Wow. So it's clear why this didn't remain a popular book for long. All of the creepy gothic stuff takes place at the beginning. Then there's a section of characters acting like normal (aristocratic) people and traveling and having large house parties, and crushing on each other, and oh, if I had read this book before reading Mansfield Park I would never have cast any aspersions upon Fanny. Mathilda is rather unusually perfect in every way, such that everyone who meets her is immediately smitten and keen to support her for the rest of her life; and, yeah, that's not the most unbelievable part. Hard to say what is, though. There's the way two different villains repent of the horrors they have done and are immediately forgiven by the only survivors. Or the way everyone talks in monologues that last for pages of dense paragraphs. Or the pirate who was planning to retire anyway, so he might just as well help Mathilda out...Really, there isn't a single believable bit in the whole book, neither in the story nor in the telling. To sum up: gruesome, and not in a fun way (unless you enjoy reading awful books, which apparently I do, if they're old enough). First of The Complete Northanger Horrid Novel Collection

personal copy.

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review 2017-02-05 02:51
UNDYING VENGEANCE
undying vengeance - K.L. Burnham

Undying Vengeance is the first of a Vampire trilogy that you won't want to miss. It's full of surprises and twists that'll keep you guessing right to the very last page. 

Remember, sometimes darkness is light, at least to some. 

Go to http://www.amazon.com/author/klburnham and order your copy today. 

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url 2017-02-03 07:12
12 Sci-Fi and Fantasy Updates of 19th Century Novels
Heartstone - Elle Katharine White Heartstone - Elle Katharine White
Arguably, 19th century literature is defined by the extravagance of its poetry. (The Vampire Lestat ain’t got nothing on Lord Byron.) But the craft of the novel was percolating in the background, too, undertaken by such undesirables as women, satirists, and social reformers. If you care to, you can find Victorian jeremiads railing against the social rot perpetrated by novels, which read like anti-television tracts from the first decades of that medium. (My take: give any genre long enough, and it’ll become preferable to the newest alternative. I am constantly begging my children to rot their brains with television instead of YouTube. For crying out loud, put on headphones at the very least.)
 

Because early novels were written on the edge of things—not precisely respectable, and new enough for wide experimentation—many bucked the often rigid social structures of the times. In the second edition of The Picture of Dorian Gray, which had been subject to much howling by moralists, Oscar Wilde declared, “all art is quite useless.” By which he meant (among other things) that the novel should not be used only as a moral punchline, but should explore the wide variety of the human experience. From Trollope’s intricate family sagas, to the Brontë sisters’ howling family Gothics, to the lurid and/or didactic serials of Conan-Doyle and Dickens, the novels of the era tread a lot of ground.

 

Maybe that’s why they’re such good fodder to update for a contemporary audience: they managed to hit first, and definitively, a swath of the human experience. No, no one has to worry about the entailed estates of the Regency period, but the social burlesque of Pride & Prejudice, the relationship between the sisters, and the sting of betrayal—all still hold true. (Plus, Darcy: rwrrr.)

 

Here are 12 sci-fi and fantasy updates of major 19th century novels. I’ve not included works that already have a science fictional or fantasy twist to them, like Dracula, Frankenstein, or The Strange Case of Dr Jekyll and Mr Hyde; they almost need their own roundup. I haveincluded edge cases like the Gothics, because any supernatural element tends to be ambiguous at best. (Quick: are the ghosts real in The Turn of the Screw?) Come let’s see what’s happening on the manse, in space.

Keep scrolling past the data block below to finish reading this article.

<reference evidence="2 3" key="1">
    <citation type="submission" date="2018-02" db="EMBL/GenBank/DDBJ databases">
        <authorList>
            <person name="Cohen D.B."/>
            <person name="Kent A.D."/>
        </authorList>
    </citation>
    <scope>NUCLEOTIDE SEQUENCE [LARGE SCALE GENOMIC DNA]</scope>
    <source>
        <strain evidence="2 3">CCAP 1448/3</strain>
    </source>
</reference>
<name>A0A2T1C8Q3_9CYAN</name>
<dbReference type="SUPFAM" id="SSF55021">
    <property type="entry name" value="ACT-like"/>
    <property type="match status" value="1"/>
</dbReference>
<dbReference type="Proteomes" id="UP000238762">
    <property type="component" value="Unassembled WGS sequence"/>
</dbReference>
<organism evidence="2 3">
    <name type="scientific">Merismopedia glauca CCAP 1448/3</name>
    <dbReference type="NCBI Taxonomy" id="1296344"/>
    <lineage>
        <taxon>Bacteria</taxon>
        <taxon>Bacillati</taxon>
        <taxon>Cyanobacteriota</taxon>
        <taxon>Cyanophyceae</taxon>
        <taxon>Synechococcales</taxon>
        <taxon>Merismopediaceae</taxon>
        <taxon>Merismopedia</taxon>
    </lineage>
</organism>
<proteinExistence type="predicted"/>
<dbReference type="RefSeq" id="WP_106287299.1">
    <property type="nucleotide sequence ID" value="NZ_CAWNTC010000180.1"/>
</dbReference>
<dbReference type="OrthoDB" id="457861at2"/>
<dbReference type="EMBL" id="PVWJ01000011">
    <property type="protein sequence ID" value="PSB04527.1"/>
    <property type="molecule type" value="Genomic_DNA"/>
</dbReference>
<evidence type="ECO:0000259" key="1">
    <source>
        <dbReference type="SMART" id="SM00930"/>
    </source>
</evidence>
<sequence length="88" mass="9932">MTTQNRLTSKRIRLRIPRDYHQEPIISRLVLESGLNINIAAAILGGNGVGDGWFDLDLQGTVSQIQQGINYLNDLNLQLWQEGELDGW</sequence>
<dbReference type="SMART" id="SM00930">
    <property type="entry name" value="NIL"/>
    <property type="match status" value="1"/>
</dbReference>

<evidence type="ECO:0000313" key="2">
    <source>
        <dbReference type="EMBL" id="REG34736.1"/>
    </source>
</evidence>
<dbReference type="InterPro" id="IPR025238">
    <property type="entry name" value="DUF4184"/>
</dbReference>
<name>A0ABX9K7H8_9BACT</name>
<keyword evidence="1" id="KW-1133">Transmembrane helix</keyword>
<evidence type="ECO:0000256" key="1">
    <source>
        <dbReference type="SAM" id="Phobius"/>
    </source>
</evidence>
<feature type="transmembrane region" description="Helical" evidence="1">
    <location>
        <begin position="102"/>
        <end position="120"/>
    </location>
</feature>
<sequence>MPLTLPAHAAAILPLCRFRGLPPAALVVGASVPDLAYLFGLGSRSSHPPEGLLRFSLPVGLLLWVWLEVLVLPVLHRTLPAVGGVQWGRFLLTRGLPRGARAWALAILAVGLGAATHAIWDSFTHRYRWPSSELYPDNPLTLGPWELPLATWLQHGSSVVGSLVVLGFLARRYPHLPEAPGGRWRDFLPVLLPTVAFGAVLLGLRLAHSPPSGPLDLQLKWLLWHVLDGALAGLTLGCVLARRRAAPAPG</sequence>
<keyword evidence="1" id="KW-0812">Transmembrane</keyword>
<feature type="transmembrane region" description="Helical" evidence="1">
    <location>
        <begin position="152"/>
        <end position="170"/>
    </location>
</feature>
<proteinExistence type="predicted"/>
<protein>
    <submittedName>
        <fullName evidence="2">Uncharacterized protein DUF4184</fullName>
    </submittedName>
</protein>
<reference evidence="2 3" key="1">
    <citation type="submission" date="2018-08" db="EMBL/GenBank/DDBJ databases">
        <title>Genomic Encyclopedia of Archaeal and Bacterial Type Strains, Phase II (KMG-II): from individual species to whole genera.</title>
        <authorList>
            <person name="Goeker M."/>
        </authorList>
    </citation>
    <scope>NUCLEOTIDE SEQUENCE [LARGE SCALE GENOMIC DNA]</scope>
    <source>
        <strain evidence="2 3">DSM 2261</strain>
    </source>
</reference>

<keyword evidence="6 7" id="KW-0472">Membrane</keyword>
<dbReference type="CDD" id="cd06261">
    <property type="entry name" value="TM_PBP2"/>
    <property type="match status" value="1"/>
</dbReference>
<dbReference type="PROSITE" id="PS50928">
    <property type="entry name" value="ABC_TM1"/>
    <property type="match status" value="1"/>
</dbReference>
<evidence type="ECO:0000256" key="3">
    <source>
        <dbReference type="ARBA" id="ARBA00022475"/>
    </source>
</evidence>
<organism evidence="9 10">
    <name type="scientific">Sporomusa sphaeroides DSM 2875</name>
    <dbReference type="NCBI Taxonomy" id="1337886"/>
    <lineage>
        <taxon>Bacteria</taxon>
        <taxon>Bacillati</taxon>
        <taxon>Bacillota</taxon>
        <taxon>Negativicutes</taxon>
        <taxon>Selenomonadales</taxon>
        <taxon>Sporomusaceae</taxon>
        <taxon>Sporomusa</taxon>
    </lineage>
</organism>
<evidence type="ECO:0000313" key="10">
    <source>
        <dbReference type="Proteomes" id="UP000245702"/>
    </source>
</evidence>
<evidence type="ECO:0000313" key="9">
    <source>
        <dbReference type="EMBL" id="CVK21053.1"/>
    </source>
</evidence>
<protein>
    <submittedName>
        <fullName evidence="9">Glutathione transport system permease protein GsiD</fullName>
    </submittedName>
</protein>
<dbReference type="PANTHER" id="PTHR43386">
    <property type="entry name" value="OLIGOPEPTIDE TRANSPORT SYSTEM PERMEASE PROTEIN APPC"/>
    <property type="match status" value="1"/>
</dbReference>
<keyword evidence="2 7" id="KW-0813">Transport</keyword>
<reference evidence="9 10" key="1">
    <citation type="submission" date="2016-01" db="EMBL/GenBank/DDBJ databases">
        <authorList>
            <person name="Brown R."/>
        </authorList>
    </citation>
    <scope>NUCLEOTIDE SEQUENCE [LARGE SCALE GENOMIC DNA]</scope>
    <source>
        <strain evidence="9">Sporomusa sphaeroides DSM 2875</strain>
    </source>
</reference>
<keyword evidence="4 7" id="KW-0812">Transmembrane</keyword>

I know this is super annoying, but my actual list can be found at B&N SciFi. It was hella fun to write. 

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review 2017-01-29 05:18
A Gothic Tour
The Poe Estate - Polly Shulman

This is an homage to Gothic fiction lovers aimed at younger readers. I loved that about this book. It's metafiction that takes it even deeper. There is story within a story within a story. I read The Wells Bequest first, which is the science fiction volume of this series. I liked it, but I liked this more because I love Gothic/Classic horror. It's apparent that Shulman does as well. I made a note of all the books she alluded to. Many I had read, but I got ideas for others to look up and read.

The overall concept was well done, and some elements were quite serious for a MG level book. This book deals with death in a very matter-of-fact way. Suki's sister died and her ghost is her protector. Except Kitty is getting to be problematic in her protectiveness, leading to Suki's reputation as being weird, and Suki needs to let her go. Her parents have to move in with a great, great-aunt into a house that is part of her family's strange and tragic history. As Suki gets drawn into an adventure related to her ancestor's tie to the house and interacts with employees from the New York Circulating Repository, she learns that it's important to accept her sister's death and try to move on.

I couldn't give this book higher than 3.5 stars because it is written in too lightweight a fashion. Some serious topics are put out there and there are deeper levels that don't get delved into with this book. I feel that there was a longer book inside of this one that didn't get written. I understand that some things had to be pared down due to format, but I would have liked to see that other book that this book shows potential for turned out. On the good side, I love how multicultural it is, and the fact that all families aren't the same, and that hardworking people experience financial difficulties and lose their homes and jobs. Not because they are lazy, but because of things outside their control. Suki is a strong young girl to go through all of this and keep on going. I had mad respect for her and her family. I cried about her sister and some of the tragic events from her family's past.

I love the metafiction concept. I could read about that for days. I could have spent hours more delving into this interest world that Shulman created. I wish I had 100 more pages of this gem. I will always be a cheerleader for middle grade fiction. While I was somewhat disappointed with this book, I would still recommend it to readers who love classic and Gothic horror.